OAS - GETTING STARTED
The Outdoor Adventure Skills (OAS) have been introduced to increase the outdoor adventure in Scouting. These outdoor pursuits, offered to young people of all ages, provide members with the opportunity to experience and then pursue activities of interest in the great outdoors. Whether it is hiking, camping, SCUBA, skiing or climbing, members may choose to gain basic skills across a broad range of activity areas, or they may pursue a small number of activity disciplines to a high skill level—the choice is yours, so what will you do?
The early stages of all Outdoor Adventure Skills are for those who want to try out the activity and establish foundational skills. The later stages are geared towards the Scout who wishes to explore these pursuits in more depth and gain greater expertise.
The Outdoor Adventure Skills are intended to be achieved by individual Scouts; although as part of a balanced program and the undertaking of Challenge Areas, a Patrol or entire Unit may undertake some activities. On any given adventure, there may be Scouts undertaking a variety of different stages in the same group, with each learning and displaying the skills at their own pace.
The Outdoor Adventure Skills carry through all Sections. The lowest stages have been written with the younger youth members in mind, however keen or skilled Scouts in these Sections can progress ahead.
Due to the time and skill levels required in the mid and upper stages, it is unlikely that Scouts in the youngest Sections will be able to achieve too many stages beyond their peers and thus ‘run out’ of challenges to pursue in later Sections.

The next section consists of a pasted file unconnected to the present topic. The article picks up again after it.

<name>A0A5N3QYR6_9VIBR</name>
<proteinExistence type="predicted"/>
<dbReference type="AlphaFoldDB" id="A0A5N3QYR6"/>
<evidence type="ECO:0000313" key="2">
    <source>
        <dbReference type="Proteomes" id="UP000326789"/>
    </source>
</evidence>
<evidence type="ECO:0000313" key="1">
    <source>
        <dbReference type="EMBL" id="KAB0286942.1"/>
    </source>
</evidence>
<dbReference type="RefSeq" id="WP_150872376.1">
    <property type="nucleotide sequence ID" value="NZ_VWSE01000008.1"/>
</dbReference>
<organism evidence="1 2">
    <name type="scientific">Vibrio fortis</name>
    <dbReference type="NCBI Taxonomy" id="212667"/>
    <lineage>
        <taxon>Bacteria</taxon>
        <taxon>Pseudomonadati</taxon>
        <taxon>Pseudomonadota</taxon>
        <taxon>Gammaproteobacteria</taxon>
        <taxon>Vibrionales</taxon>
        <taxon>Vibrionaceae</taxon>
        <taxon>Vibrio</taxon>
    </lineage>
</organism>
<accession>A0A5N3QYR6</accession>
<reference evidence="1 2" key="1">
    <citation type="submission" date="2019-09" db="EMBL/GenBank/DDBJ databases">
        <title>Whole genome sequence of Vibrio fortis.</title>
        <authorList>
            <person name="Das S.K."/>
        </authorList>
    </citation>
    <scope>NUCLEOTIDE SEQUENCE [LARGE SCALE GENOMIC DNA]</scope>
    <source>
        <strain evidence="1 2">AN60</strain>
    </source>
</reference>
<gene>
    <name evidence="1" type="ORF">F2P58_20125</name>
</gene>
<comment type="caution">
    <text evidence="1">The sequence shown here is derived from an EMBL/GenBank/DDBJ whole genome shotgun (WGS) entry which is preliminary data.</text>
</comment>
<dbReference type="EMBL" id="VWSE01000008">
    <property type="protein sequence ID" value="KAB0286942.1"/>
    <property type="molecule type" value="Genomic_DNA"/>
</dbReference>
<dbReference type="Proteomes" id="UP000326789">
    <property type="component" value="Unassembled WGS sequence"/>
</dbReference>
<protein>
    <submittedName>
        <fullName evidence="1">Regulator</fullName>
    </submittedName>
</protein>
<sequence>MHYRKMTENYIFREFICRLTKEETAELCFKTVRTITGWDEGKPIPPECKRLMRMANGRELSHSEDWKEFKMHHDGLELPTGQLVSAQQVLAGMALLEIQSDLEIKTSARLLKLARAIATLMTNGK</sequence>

All stages are written as a statement of competency, a Scout stating “I can” show the skill in question. Only skills that are relevant for achieving goals are included, such as needing to tie knots for specific purposes (rigging boats, building structures etc.) rather than for their own sake. Later stages rely on the mastering of previous skills, so whilst a Scout may be signed off for a stage when they have first managed to show it and not needed explicitly to show those skills again, they are likely to need to practise in order to learn the next stage’s skills and help younger youth members through their stages.
There are no age restrictions on the achievement of these stages except where required by Australian law, such as to be in charge of an activity or a minimum age to achieve a Vocational Education and Training (VET) unit of competency.
Where a relevant unit of competency exists in the VET package, Stages 5 - 9 have been written such that Scouts are showing the same skills and could undertake simple mapping to gain the formal qualifications.